Online payment fraud is on the rise. Secure Remote Commerce aims to curb it.
As swindlers find it more difficult to rob consumers by impersonating them at brick-and-mortar registers or by skimming their card information, they’re turning to online card-not-present attacks.
- The Fraud Picture
- So what is Secure Remote Commerce (SRC) anyway?
- SRC: Universal Buy Button
- Implementing SRC
- Finding a Processor
The Fraud Picture
A December 2018 survey by global data and analytics company Lexis-Nexis Risk Solutions found that online fraud attempts had risen by 35 percent from a year ago. In part, the increase in online card-not-present (CNP) payment fraud is related to a decrease in card-present fraud as a result of increased use of EMV chip cards. Chip card usage and acceptance was sluggish to start, but has picked up over time. As of Q2 2019, about 77 percent of card-present transactions were EMV, according to EMVCo, the organization that manages the standard. As card-present fraud has decreased, card-not-present fraud has risen.
Just as they tackled card-present (CP) fraud with EMV, card networks are hoping Secure Remote Commerce (SRC) will turn the rising tide of CNP fraud. (For more on the difference, see our article: Card Present vs. Card Not Present Transactions).
On October 22, 2019, the four majors card brands – American Express Co., Discover Financial Services, MasterCard Inc., and Visa Inc. – unveiled a new technology expected to fortify online defenses for both businesses and consumers. The platform, christened Secure Remote Commerce, will simplify and secure card transactions on websites, mobile apps, and connected devices.
So what is Secure Remote Commerce (SRC) anyway?
As the name suggests, Secure Remote Commerce (SRC) is about protecting remote transactions. EMVCo says SRC “is a set of specifications… that enable the creation of a ‘virtual payment terminal’ [and] provides a foundation that will enable industry solutions for the processing of e-commerce transactions in a consistent, streamlined fashion across a variety of remote-checkout environments and consumer devices, including smartphones, tablets, PCs and other connected devices.”
In other words, SRC seeks to increase security and streamline the payment process for card-not-present payments no matter how they’re made. Whether a customer uses a smartphone, tablet, computer, or any other device to make a purchase, that payment should be easy and secure. SRC will present them with a “universal buy button” that they can click to complete a purchase. That button will allow them to choose from cards that they’ve stored, eliminating the need to enter card details each time.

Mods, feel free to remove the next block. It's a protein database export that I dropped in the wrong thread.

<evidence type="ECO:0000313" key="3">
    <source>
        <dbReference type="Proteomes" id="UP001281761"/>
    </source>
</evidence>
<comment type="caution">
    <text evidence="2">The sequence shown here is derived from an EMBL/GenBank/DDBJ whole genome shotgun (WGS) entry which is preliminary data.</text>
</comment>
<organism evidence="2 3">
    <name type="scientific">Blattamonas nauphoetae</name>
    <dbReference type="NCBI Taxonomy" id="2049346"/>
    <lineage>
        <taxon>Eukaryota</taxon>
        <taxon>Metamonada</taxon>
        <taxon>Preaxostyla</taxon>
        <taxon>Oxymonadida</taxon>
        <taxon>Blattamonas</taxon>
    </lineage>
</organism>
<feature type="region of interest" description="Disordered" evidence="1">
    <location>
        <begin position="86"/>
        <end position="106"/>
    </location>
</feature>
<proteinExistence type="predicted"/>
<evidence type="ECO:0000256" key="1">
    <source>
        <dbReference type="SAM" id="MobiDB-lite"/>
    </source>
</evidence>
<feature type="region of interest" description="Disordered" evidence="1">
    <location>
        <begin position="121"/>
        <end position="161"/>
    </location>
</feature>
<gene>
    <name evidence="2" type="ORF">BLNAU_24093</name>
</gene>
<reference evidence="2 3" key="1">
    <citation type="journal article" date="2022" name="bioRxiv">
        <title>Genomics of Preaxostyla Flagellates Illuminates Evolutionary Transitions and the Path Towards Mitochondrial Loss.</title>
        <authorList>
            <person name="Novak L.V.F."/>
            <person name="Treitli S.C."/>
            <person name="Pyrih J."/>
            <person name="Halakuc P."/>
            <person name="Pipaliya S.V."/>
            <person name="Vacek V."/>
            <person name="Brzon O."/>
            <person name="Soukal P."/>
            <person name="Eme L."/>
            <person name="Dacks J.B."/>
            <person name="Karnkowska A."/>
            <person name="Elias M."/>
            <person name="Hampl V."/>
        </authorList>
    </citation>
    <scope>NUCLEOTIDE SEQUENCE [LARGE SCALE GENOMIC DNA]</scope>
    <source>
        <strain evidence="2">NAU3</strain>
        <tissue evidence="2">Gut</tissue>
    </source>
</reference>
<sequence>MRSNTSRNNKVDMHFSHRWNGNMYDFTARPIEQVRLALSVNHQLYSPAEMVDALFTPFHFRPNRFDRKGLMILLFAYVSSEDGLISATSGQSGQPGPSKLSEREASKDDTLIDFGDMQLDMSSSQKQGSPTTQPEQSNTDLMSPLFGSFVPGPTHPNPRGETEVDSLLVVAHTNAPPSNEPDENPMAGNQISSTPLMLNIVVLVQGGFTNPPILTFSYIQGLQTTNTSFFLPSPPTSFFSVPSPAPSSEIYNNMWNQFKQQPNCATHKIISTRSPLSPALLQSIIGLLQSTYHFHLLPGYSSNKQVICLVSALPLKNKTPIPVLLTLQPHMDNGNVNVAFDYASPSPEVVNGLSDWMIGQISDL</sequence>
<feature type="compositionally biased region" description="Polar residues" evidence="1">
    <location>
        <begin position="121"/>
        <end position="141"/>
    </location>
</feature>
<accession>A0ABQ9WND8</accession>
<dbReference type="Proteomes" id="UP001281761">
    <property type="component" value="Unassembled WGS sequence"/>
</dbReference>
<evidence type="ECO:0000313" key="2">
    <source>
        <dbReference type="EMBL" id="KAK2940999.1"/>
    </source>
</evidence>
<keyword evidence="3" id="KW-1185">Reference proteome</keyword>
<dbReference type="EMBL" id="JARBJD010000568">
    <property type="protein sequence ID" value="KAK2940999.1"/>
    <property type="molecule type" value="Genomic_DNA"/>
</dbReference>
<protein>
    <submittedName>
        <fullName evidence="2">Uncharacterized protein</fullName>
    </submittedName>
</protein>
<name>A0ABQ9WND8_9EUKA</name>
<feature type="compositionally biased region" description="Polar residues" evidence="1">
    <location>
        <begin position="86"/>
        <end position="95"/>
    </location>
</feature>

The SRC standard is the product of work that started in early 2018, when EMVCo began experimenting with ways to tackle online payment fraud. EMV was a big step up in security from the magnetic stripe card for face to face transactions, and experts hope that SRC will be a big step up in security for non face-to-face transactions.
While the static information on traditional magnetic stripe cards – name, card number, expiration date, service code, card verification code – can be easily copied, EMV cards rely on dynamic authentication. A dynamic authenticator changes with each authentication session between the applicant and verifier. SRC is meant to provide the same robust measure of security to card-not-present (CNP) payments that EMV gave to card-present transactions and in some ways mimics it.
How It Works
The ease of interaction has become an important consideration in UX payment design. Every inconvenience a customer encounters is a hurdle to completing the checkout process. Too many and the consumer may give up.
SRC mitigates this problem by fostering a faster, simpler checkout, particularly where the business has already collected the customer’s card credentials and shipping information. Instead of a plethora of payment options, consumers will be greeted by the single universal buy button. From there, they can choose any of their stored cards.
The simplicity should reduce the chances of frustration and result in more customers making it all the way through checkout. “It’s incredibly hard to put numbers on it, but we certainly expect abandonment rates to drop,” says TS Anil, global head for payment products and platforms at Visa.
SRC: Universal Buy Button